About this time of the year, advertising people are working furiously into the nights. Not because it is an important time of the year for clients or their businesses, but because it is time for the annual award shows.
There is a mad scramble to get the best entries through. So far, advertising agencies, in spite of staring at their own death warrant over the last few years, as an industry, they have managed to keep up to their own standards, which means at least as many fake awards as last year, if not more. This is a natural consequence of clients wanting to play it safe and reject good advertising.
The advent of digital has had a dismaying effect on the capabilities of clients to judge good advertising. So, advertising has been relegated to stating the proposition, as it were, with the least amount of creativity required to send out a message. In earlier days, advertising was judged by its capacity to stimulate a consumer's imagination about a brand. But no longer.
Marketing research has helped tremendously in this endeavour to build tests that measure understanding rather than stimulation. It's a bit like saying - did you understand the joke - rather than how hard you laughed at it. In other words, all our time is spent on researching the stimulus rather than the response. Going back to my joke analogy, research will ask questions like, "Do you remember how the joke started?" or "Do you remember how the joke ended?"
This has put even more pressure on ad agencies. Because they now have to fake harder, harder than before; harder than last year. Because when real advertising gets more and more dreary, the ad agency has to resign itself to the eventuality of not winning awards from real advertising.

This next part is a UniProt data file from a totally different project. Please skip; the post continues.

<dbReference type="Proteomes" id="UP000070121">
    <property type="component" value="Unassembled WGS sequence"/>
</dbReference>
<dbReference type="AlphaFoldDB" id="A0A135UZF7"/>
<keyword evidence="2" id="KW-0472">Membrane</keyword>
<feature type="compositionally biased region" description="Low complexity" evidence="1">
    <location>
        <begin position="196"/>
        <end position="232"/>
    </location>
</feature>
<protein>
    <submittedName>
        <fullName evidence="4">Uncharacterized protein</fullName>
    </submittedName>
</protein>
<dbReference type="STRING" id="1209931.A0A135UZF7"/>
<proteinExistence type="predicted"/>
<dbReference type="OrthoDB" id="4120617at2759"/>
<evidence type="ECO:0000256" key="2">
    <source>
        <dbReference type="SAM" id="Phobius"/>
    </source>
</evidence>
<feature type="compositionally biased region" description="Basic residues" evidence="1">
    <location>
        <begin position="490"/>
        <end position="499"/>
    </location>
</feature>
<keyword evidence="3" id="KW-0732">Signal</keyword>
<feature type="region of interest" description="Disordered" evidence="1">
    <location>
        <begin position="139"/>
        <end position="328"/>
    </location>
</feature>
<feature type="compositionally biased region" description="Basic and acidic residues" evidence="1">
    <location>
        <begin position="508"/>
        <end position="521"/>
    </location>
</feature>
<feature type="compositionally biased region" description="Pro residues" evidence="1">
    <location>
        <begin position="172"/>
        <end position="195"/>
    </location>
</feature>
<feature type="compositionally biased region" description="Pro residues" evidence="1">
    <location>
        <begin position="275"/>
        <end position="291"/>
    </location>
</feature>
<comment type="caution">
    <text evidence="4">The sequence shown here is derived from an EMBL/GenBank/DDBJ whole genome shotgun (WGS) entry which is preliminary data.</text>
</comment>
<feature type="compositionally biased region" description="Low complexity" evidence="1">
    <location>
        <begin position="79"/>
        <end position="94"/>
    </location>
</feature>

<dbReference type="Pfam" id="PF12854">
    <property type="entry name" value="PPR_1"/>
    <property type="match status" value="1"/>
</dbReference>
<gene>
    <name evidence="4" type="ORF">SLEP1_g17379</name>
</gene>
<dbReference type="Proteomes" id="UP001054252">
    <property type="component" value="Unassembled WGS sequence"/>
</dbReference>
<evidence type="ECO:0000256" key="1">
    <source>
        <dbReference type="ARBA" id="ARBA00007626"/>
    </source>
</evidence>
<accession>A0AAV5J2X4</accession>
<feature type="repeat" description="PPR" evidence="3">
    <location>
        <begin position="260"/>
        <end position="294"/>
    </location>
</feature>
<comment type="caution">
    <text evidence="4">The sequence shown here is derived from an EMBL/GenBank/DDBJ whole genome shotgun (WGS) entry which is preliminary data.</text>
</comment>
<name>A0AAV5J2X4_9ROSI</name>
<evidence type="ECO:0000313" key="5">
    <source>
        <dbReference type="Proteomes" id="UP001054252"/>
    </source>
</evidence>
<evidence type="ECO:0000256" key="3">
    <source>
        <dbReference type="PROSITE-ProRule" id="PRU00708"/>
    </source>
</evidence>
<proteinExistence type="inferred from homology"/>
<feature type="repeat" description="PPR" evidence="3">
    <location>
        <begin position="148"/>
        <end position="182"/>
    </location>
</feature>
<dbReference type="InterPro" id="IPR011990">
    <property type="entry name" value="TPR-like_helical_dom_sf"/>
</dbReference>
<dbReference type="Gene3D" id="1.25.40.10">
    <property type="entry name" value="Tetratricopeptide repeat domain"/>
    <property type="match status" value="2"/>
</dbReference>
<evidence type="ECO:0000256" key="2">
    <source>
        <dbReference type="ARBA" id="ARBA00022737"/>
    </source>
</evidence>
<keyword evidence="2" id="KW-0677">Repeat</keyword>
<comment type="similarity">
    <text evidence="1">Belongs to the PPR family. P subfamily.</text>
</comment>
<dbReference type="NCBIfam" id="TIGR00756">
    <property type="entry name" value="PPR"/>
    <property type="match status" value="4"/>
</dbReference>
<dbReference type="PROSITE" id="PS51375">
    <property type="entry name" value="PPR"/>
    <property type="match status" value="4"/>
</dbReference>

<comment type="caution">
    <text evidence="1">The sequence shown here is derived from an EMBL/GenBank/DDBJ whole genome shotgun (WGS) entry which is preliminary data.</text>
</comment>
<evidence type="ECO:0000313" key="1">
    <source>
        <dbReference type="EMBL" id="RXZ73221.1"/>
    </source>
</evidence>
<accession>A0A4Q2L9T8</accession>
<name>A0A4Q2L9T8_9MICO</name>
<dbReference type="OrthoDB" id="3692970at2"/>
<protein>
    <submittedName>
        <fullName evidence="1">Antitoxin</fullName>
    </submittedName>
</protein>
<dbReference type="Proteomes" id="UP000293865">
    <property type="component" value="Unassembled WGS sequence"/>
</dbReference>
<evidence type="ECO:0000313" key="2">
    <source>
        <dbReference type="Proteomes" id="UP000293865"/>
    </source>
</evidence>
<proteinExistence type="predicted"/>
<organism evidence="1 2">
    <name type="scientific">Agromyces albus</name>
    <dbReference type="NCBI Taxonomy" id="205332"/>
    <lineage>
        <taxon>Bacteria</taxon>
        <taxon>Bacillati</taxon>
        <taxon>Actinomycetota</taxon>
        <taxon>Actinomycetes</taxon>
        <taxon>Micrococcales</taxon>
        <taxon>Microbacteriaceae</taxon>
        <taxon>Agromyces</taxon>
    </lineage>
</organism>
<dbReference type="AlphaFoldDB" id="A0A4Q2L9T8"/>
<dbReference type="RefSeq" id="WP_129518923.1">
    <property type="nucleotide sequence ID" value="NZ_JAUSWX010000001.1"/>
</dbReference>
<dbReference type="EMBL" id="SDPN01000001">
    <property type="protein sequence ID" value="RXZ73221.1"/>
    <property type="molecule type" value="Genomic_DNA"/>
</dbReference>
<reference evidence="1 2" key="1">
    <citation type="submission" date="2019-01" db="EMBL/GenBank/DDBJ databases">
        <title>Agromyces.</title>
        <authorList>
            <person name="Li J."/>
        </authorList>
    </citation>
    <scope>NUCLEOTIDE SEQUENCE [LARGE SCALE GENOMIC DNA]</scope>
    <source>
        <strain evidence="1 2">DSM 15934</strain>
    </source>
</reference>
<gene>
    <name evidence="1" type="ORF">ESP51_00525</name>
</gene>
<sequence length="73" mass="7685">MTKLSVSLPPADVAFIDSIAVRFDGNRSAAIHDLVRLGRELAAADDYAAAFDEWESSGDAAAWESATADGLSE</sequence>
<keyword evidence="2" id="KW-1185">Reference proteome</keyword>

Therefore, the need for fake advertising.
So far, we were doing really well just creating imaginary advertising for existing products in imaginary media or by paying lip service to media just to prove that the ad was released. Now, the bar has gone up. With most marketing gurus stressing the need for innovation, ad agencies have been forced to come up not just with imaginary advertising, but imaginary products as well. Products that actually don't really exist except for a few dummy samples that are required for the photography session and the mandatory video required for Cannes and other awards.
I think marketers are to blame because they can't think up of product innovations themselves until they hire innovation consultants to do it for them.
For me, therefore, our ability to fake product innovation with fake advertising has moved up a few notches. No dissonance is allowed in our little cocoon of self-validation. With great grandeur and aplomb, we will be making announcements in the advertising and marketing trade journals both locally and overseas to prepare the ground for our grand Cannes entry.
How does advertising compare then with other artistic endeavours? After all, the architect can't fake a building and the filmmaker can't fake a film. So, does that make us quite unique as abstract art with no relevance? There is perhaps one good comparison. Parisian haute couture is a good example of an art that has dwindled to become merely a kind of abstract conceptual performance that has almost nothing whatever to do with reality or what the vast majority of women wear on most occasions.
As Pierre Cardin said in 2005, "Intelligent women work nowadays, they drive cars, and the cars are smaller and smaller. While the dresses at Dior are bigger and bigger. It's very beautiful, but it's not fashion."
Does advertising as a craft have to be celebrated outside the boundaries of advertising as a practice and a profession? If it is losing relevance in the real world, I think perhaps it does.
Coming back to the creative awards and advertising as an abstract art, there is no reason to be embarrassed. It's a charade, and we all know it. Everyone is like us, so please, don't feel guilty about it. When the awards arrive, combined with the headiness of the bubbly, all will be forgotten, but the glory of having brought home another award.
And another year will pass by, leaving tomorrow's worries for tomorrow.
(The author is a former adman and present-day brand strategy consultant).
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